Merriam-Webster defines recuse as "To disqualify (oneself) as judge in a particular case; broadly : to remove (oneself) from participation to avoid a conflict of interest." (According to Vox, "recuse" was the most-searched word on Merriam Webster's website on Thursday.)
What this actually means in practice is that if there are any investigations into Trump's campaign, Sessions, the top law enforcement officer in the country, will decline to take part in them. In that case, any Justice Department investigation would be run by the deputy attorney general. Right now Dana Boente is acting in the position, the New York Times reports, but a Senate hearing is scheduled for next week on the nomination of Rod Rosenstein to become deputy attorney general. Since investigations into the Trump campaign will now become his purview if he's confirmed, you can bet questions about Russia, the President and Sessions' recusal will come up in his hearings.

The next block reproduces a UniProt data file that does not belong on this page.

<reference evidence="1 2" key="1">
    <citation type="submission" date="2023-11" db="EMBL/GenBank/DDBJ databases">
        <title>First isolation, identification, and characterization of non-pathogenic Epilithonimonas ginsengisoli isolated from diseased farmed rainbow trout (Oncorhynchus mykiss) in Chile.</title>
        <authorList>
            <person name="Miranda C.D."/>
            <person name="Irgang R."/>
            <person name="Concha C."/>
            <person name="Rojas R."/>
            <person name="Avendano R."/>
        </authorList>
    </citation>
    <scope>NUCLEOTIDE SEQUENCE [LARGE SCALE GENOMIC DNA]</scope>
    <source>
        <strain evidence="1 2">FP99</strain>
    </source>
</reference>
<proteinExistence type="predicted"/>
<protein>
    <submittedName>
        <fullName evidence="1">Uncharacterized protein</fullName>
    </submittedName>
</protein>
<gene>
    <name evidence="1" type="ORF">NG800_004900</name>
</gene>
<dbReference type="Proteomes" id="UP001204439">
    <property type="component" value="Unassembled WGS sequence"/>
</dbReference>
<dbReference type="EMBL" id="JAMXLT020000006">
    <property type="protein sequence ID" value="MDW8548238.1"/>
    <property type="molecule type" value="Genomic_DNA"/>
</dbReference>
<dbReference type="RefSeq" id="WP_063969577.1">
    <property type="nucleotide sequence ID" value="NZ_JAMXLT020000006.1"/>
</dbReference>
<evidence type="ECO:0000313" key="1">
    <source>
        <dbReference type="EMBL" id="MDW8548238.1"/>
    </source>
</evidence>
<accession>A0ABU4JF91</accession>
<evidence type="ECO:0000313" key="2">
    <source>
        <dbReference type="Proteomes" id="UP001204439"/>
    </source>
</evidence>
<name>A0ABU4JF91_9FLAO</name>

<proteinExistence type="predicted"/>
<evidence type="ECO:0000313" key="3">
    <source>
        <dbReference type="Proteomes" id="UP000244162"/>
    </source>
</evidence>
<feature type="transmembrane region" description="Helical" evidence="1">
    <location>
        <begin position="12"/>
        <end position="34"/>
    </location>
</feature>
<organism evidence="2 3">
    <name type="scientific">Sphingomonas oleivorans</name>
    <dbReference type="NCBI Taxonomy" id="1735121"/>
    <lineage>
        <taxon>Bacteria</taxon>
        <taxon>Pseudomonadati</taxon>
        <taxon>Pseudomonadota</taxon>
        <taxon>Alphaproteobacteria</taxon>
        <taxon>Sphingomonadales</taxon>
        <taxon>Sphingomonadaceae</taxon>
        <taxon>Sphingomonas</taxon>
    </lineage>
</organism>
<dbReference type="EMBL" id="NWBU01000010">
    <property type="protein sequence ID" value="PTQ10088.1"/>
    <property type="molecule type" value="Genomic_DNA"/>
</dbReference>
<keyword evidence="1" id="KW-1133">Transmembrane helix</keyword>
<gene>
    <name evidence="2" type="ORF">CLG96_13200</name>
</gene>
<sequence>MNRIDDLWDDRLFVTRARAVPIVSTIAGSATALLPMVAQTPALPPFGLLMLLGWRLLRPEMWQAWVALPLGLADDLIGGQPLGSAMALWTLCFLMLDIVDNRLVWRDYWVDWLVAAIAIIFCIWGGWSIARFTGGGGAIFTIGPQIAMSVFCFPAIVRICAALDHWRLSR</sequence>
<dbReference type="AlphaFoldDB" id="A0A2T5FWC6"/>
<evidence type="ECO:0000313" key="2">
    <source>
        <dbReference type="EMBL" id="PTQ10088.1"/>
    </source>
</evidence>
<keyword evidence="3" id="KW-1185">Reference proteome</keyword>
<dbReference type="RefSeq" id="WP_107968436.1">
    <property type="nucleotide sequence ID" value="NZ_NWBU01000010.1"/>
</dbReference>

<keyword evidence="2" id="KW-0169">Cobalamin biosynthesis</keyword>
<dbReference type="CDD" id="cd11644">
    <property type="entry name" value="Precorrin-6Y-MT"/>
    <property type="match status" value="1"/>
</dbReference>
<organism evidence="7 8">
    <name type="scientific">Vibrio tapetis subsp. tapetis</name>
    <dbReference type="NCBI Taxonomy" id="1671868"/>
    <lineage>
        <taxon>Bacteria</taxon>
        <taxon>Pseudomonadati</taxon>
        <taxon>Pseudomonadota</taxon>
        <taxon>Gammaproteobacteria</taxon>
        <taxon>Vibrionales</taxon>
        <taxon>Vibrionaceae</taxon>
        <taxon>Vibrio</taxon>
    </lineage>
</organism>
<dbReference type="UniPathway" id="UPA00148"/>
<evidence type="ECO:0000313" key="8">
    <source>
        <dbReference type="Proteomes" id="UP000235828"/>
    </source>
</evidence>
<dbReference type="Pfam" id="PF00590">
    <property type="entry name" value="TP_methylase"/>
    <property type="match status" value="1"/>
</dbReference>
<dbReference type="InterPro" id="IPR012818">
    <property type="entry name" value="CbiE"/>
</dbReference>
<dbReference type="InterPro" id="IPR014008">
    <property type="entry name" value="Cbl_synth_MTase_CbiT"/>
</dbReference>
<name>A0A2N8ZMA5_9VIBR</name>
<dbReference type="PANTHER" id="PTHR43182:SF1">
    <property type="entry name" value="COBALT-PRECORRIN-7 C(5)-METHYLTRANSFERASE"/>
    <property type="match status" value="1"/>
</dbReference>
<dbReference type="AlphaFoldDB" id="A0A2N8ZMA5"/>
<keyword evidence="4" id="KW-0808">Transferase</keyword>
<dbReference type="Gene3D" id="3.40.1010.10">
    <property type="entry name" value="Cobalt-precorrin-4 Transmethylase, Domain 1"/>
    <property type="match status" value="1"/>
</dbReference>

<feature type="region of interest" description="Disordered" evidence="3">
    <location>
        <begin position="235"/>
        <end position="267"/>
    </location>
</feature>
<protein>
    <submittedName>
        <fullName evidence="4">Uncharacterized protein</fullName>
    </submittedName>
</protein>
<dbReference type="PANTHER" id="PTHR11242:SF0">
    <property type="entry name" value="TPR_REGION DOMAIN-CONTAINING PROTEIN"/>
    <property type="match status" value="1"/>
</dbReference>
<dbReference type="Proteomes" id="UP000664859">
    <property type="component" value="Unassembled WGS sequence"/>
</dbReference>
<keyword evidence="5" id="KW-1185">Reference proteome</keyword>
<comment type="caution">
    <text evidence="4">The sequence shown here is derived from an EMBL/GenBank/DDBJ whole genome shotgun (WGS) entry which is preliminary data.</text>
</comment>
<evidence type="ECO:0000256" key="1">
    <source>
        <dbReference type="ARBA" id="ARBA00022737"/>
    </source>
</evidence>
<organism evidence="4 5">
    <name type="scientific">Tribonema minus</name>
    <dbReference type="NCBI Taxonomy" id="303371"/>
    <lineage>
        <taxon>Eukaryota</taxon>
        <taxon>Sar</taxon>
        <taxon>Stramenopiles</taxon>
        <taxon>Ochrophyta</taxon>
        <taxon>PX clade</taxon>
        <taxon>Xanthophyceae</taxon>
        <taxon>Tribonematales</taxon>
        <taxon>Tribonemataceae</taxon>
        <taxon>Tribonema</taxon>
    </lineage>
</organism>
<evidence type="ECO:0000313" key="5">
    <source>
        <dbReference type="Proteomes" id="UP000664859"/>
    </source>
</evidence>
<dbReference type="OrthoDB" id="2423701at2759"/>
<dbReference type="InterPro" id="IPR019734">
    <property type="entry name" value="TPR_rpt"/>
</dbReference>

Sessions' announcement came amid questions over his contact with the Russian ambassador in 2016. Both a member of the Senate Armed Services Committee and a Trump campaign surrogate, the Washington Post reported Wednesday that Sessions had met twice with Sergey Kislyak last year, after saying in his confirmation hearing, "[I] did not have communications with the Russians." Sessions maintains he did not discuss the presidential campaign with Kislyak and did nothing wrong, but that he decided to recuse himself anyway. "I should not be involved in investigating a campaign I had a role in," he said Thursday.
The White House defended Sessions. Trump called him "an honest man" Thursday night and said, "This is a total witch hunt!"